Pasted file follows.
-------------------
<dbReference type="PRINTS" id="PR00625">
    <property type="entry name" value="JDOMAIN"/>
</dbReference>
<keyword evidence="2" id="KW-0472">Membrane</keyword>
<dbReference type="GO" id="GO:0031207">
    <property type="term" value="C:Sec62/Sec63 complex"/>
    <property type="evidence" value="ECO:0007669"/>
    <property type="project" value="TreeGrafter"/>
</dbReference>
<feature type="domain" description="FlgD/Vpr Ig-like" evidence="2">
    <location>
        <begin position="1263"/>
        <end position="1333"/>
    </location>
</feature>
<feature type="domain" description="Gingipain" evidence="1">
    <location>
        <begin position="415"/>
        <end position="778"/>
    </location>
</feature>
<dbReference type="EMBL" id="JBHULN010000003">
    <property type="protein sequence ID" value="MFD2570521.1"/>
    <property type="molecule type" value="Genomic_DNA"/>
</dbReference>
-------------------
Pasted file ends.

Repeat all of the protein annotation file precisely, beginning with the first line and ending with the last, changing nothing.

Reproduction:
<dbReference type="PRINTS" id="PR00625">
    <property type="entry name" value="JDOMAIN"/>
</dbReference>
<keyword evidence="2" id="KW-0472">Membrane</keyword>
<dbReference type="GO" id="GO:0031207">
    <property type="term" value="C:Sec62/Sec63 complex"/>
    <property type="evidence" value="ECO:0007669"/>
    <property type="project" value="TreeGrafter"/>
</dbReference>
<feature type="domain" description="FlgD/Vpr Ig-like" evidence="2">
    <location>
        <begin position="1263"/>
        <end position="1333"/>
    </location>
</feature>
<feature type="domain" description="Gingipain" evidence="1">
    <location>
        <begin position="415"/>
        <end position="778"/>
    </location>
</feature>
<dbReference type="EMBL" id="JBHULN010000003">
    <property type="protein sequence ID" value="MFD2570521.1"/>
    <property type="molecule type" value="Genomic_DNA"/>
</dbReference>